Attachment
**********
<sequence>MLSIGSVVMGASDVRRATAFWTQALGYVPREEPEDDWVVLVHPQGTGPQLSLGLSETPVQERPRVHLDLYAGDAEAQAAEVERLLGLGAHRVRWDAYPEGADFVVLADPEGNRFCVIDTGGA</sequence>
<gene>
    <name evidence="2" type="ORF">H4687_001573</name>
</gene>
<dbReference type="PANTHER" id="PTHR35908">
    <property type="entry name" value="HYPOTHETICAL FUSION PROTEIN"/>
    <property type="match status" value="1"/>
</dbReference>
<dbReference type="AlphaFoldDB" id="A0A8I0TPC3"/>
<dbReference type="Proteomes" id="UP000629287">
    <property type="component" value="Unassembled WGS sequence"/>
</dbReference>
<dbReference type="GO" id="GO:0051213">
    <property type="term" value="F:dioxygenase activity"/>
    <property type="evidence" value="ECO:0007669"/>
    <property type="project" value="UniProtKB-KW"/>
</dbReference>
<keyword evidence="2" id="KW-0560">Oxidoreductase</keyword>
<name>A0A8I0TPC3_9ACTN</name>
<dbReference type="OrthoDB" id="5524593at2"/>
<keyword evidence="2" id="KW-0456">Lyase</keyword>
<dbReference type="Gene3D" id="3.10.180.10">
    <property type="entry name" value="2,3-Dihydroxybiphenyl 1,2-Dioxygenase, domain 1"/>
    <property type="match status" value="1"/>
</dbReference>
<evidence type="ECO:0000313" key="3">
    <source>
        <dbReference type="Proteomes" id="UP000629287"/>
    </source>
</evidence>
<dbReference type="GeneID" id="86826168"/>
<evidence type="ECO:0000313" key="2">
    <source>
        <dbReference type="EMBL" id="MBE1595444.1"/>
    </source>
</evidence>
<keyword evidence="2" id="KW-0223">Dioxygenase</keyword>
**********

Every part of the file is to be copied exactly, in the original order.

<sequence>MLSIGSVVMGASDVRRATAFWTQALGYVPREEPEDDWVVLVHPQGTGPQLSLGLSETPVQERPRVHLDLYAGDAEAQAAEVERLLGLGAHRVRWDAYPEGADFVVLADPEGNRFCVIDTGGA</sequence>
<gene>
    <name evidence="2" type="ORF">H4687_001573</name>
</gene>
<dbReference type="PANTHER" id="PTHR35908">
    <property type="entry name" value="HYPOTHETICAL FUSION PROTEIN"/>
    <property type="match status" value="1"/>
</dbReference>
<dbReference type="AlphaFoldDB" id="A0A8I0TPC3"/>
<dbReference type="Proteomes" id="UP000629287">
    <property type="component" value="Unassembled WGS sequence"/>
</dbReference>
<dbReference type="GO" id="GO:0051213">
    <property type="term" value="F:dioxygenase activity"/>
    <property type="evidence" value="ECO:0007669"/>
    <property type="project" value="UniProtKB-KW"/>
</dbReference>
<keyword evidence="2" id="KW-0560">Oxidoreductase</keyword>
<name>A0A8I0TPC3_9ACTN</name>
<dbReference type="OrthoDB" id="5524593at2"/>
<keyword evidence="2" id="KW-0456">Lyase</keyword>
<dbReference type="Gene3D" id="3.10.180.10">
    <property type="entry name" value="2,3-Dihydroxybiphenyl 1,2-Dioxygenase, domain 1"/>
    <property type="match status" value="1"/>
</dbReference>
<evidence type="ECO:0000313" key="3">
    <source>
        <dbReference type="Proteomes" id="UP000629287"/>
    </source>
</evidence>
<dbReference type="GeneID" id="86826168"/>
<evidence type="ECO:0000313" key="2">
    <source>
        <dbReference type="EMBL" id="MBE1595444.1"/>
    </source>
</evidence>
<keyword evidence="2" id="KW-0223">Dioxygenase</keyword>